If soft ground is available, climbers may be planted directly into the soil beside existing fences to create a more natural green screen. Other plants may also be planted at the foot of the climbers, and/or bug hotels installed to increase the biodiversity of the scheme. Planting green screens provides opportunities for incorporating food crops into the design to encourage healthy eating. Click here for information about producing ‘vertical vegetables’.


Modular living walls: 

Where there are space and sub-structure constraints, living or green walls may be installed as barriers between pedestrians and vehicles.

The picture shown here is Southampton City Council's living wall at Millbrook Roundabout in Southampton.

Living walls usually consist of a panel of pockets or containers that may be attached to an existing structure or building. They require irrigation systems to water from the top down through the growing medium. They are expensive and need higher maintenance. When green walls are installed against buildings it is not yet clear how effective they are in removing pollutants from air4. Plants grown on buildings may help save energy by cooling the structure in warm seasons, reduce noise (by reducing echoing on hard surfaces) and protect building structures from damage by weathering.


What type of plants are best for improving air quality?

Factors to consider when selecting your plants:

  • Are they hardy and able to withstand air pollution and all-weather conditions?
  • Are they drought tolerant?
  • Are they safe – do they have sharp thorns, or will they aggravate pollen-related allergies?
  • Will the plants damage buildings or structures?
  • Will they be visually attractive?
  • How fast do they grow? Fast growing is best for green screens and hedges, but slow growing is ideal for modular schemes.
  • Are the plants suitable for the specific local ecology and conditions?

Plants that will effectively disperse or deposit particulate matter have hairy leaves, large leaves or grooves on their leaves7. Some examples include:


 Yarrow                     Wallflowers                  Common Ivy                    Firethorn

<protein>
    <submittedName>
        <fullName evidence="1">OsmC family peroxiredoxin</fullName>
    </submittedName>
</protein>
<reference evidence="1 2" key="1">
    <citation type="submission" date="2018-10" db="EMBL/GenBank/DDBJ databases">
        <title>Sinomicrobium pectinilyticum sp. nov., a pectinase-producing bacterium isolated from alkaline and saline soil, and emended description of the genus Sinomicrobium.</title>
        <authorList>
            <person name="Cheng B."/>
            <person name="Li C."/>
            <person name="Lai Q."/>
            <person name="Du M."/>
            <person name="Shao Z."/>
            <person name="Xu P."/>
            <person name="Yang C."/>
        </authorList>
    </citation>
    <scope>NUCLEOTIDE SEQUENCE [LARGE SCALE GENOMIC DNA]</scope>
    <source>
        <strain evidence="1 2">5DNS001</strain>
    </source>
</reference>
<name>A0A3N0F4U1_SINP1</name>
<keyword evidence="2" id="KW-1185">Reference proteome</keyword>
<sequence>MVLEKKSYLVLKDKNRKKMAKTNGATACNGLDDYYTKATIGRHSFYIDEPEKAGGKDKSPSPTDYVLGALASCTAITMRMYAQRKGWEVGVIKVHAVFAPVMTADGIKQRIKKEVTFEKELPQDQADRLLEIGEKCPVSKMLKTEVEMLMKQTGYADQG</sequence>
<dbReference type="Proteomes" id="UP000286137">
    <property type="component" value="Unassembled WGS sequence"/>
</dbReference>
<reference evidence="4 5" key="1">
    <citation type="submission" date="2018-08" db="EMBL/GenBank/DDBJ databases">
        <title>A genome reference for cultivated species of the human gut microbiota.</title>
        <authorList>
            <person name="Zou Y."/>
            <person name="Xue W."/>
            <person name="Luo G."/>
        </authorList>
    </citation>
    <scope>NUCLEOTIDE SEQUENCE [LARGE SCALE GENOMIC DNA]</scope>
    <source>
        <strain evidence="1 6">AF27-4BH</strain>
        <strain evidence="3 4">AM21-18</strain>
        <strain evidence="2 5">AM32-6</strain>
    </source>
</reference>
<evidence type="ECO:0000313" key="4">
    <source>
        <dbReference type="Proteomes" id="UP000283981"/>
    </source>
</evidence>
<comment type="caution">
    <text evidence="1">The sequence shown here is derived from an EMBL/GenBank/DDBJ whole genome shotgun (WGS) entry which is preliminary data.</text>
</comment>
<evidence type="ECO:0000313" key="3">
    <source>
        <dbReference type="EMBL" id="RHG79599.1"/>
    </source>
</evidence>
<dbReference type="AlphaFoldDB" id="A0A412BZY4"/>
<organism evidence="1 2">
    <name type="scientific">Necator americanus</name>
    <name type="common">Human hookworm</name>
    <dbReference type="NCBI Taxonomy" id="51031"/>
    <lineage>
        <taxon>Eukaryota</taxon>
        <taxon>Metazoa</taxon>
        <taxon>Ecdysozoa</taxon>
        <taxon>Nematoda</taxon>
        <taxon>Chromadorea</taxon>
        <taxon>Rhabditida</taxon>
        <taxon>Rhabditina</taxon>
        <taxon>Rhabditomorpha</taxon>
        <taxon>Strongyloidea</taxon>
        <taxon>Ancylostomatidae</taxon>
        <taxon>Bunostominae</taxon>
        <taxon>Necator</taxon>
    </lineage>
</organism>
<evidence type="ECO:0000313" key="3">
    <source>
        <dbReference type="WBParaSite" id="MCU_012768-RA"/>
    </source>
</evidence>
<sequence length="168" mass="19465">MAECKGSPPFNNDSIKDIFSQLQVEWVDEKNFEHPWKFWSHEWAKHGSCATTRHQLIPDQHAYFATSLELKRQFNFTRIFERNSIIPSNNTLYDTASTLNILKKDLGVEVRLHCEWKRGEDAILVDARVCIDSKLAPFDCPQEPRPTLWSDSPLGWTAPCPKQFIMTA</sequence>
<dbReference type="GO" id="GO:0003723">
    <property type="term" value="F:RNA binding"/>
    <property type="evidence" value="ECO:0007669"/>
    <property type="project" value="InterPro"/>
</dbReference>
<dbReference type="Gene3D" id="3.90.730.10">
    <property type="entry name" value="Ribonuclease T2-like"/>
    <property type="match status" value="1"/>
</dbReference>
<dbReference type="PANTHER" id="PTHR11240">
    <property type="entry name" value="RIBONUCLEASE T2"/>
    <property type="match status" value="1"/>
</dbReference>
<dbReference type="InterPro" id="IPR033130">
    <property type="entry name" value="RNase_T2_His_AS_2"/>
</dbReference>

The 'Urban Air Quality Tree Score (UTAQs) developed by the University of Lancaster8, ranks trees according to their properties for reducing air pollution. Some of the trees that have the highest UTAQs include:


     Alder                       Black Pine                        Hawthorn                      Field maple


 Grants for trees and hedges:

The Tree Council Branching Out Fund has funds available to assist schools and community groups proposing to undertake well-planned tree and hedge planting projects. They fund 100% of the cost (excluding VAT) of strong applications from £300 to an increased limit of £1500.  For information about the 2021/2022 Branching Out Grants subscribe to their newsletter

The Woodland Trust are giving away hundreds of thousands of trees to schools and communities. They have two delivery periods per year, one in March and the other in November. 


Educational opportunities associated with planting for cleaner air.

Outdoor learning and play activities in green spaces have been linked to cognitive development9 and improved physical and mental health10. Current Covid-19 restrictions may make educational visits more problematic. Maximising the use of school and college grounds will be an invaluable way to teach pupils outside of their classrooms and enhance their education and development. 

Designing and planting schemes to improve air quality offers an opportunity to raise awareness of environmental issues and how they may be tackled. Through these projects, students may develop new practical and gardening skills, and learn about nature and native plant and animal species.

Outdoor classrooms may be created using trees, shrubs and climbers that will improve air quality and create shade and shelter so that they may be used all year round.

A planting project may be used to support accreditation for the Eco Schools green flag award, the John Muir Award or as part of the Hampshire County Council Trailblazer outdoor learning scheme.

See our educational air quality resources on the My Journey Hampshire website.


References and sources of useful information:

1Role of trees and other green infrastructure in urban air quality. E Ferranti et 2019                              

2Air Quality. Green Infrastructure. A Toolkit for Schools. Groundwork

3Impact of green screens on concentrations of particulate matter and oxides of nitrogen in near road environments. Environmental Research Group, King's College London February 2015

4Using Green Infrastructure to Protect People from Pollution. London Mayor's Report April 2019.

5 Woodland Trust, We plant trees.

6Top 22 benefits of trees. The Tree People.

7 Phytosensor Toolkit. Museum of London and Citizen Sense Research Group. 2017

8Trees and sustainable air quality. University of Lancaster. 

9Green spaces and cognitive development in primary schoolchildren, Dadvant P, Sunyer J et al, June 2015 PNAS;

10Improving access to greenspace. A new review of 2020. Public Health England